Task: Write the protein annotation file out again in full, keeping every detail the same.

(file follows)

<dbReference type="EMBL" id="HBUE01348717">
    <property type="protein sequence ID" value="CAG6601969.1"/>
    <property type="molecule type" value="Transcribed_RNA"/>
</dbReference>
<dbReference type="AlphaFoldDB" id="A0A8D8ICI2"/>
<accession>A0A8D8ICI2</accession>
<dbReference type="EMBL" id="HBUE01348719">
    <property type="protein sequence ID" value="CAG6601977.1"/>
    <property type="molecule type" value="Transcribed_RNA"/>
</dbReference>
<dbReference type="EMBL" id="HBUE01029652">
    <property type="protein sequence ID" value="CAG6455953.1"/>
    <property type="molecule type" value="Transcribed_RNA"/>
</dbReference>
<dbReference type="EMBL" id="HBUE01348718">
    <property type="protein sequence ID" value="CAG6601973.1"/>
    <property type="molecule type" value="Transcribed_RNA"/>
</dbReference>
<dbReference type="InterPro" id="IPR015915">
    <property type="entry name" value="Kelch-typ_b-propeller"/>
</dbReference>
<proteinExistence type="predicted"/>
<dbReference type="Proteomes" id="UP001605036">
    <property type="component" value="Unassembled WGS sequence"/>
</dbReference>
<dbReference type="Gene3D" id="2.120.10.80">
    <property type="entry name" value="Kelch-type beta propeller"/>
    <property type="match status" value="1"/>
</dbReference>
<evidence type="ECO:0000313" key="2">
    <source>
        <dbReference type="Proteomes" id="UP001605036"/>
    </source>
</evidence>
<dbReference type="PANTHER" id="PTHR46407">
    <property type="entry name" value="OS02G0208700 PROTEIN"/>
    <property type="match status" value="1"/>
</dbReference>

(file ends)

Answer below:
<dbReference type="EMBL" id="HBUE01348717">
    <property type="protein sequence ID" value="CAG6601969.1"/>
    <property type="molecule type" value="Transcribed_RNA"/>
</dbReference>
<dbReference type="AlphaFoldDB" id="A0A8D8ICI2"/>
<accession>A0A8D8ICI2</accession>
<dbReference type="EMBL" id="HBUE01348719">
    <property type="protein sequence ID" value="CAG6601977.1"/>
    <property type="molecule type" value="Transcribed_RNA"/>
</dbReference>
<dbReference type="EMBL" id="HBUE01029652">
    <property type="protein sequence ID" value="CAG6455953.1"/>
    <property type="molecule type" value="Transcribed_RNA"/>
</dbReference>
<dbReference type="EMBL" id="HBUE01348718">
    <property type="protein sequence ID" value="CAG6601973.1"/>
    <property type="molecule type" value="Transcribed_RNA"/>
</dbReference>
<dbReference type="InterPro" id="IPR015915">
    <property type="entry name" value="Kelch-typ_b-propeller"/>
</dbReference>
<proteinExistence type="predicted"/>
<dbReference type="Proteomes" id="UP001605036">
    <property type="component" value="Unassembled WGS sequence"/>
</dbReference>
<dbReference type="Gene3D" id="2.120.10.80">
    <property type="entry name" value="Kelch-type beta propeller"/>
    <property type="match status" value="1"/>
</dbReference>
<evidence type="ECO:0000313" key="2">
    <source>
        <dbReference type="Proteomes" id="UP001605036"/>
    </source>
</evidence>
<dbReference type="PANTHER" id="PTHR46407">
    <property type="entry name" value="OS02G0208700 PROTEIN"/>
    <property type="match status" value="1"/>
</dbReference>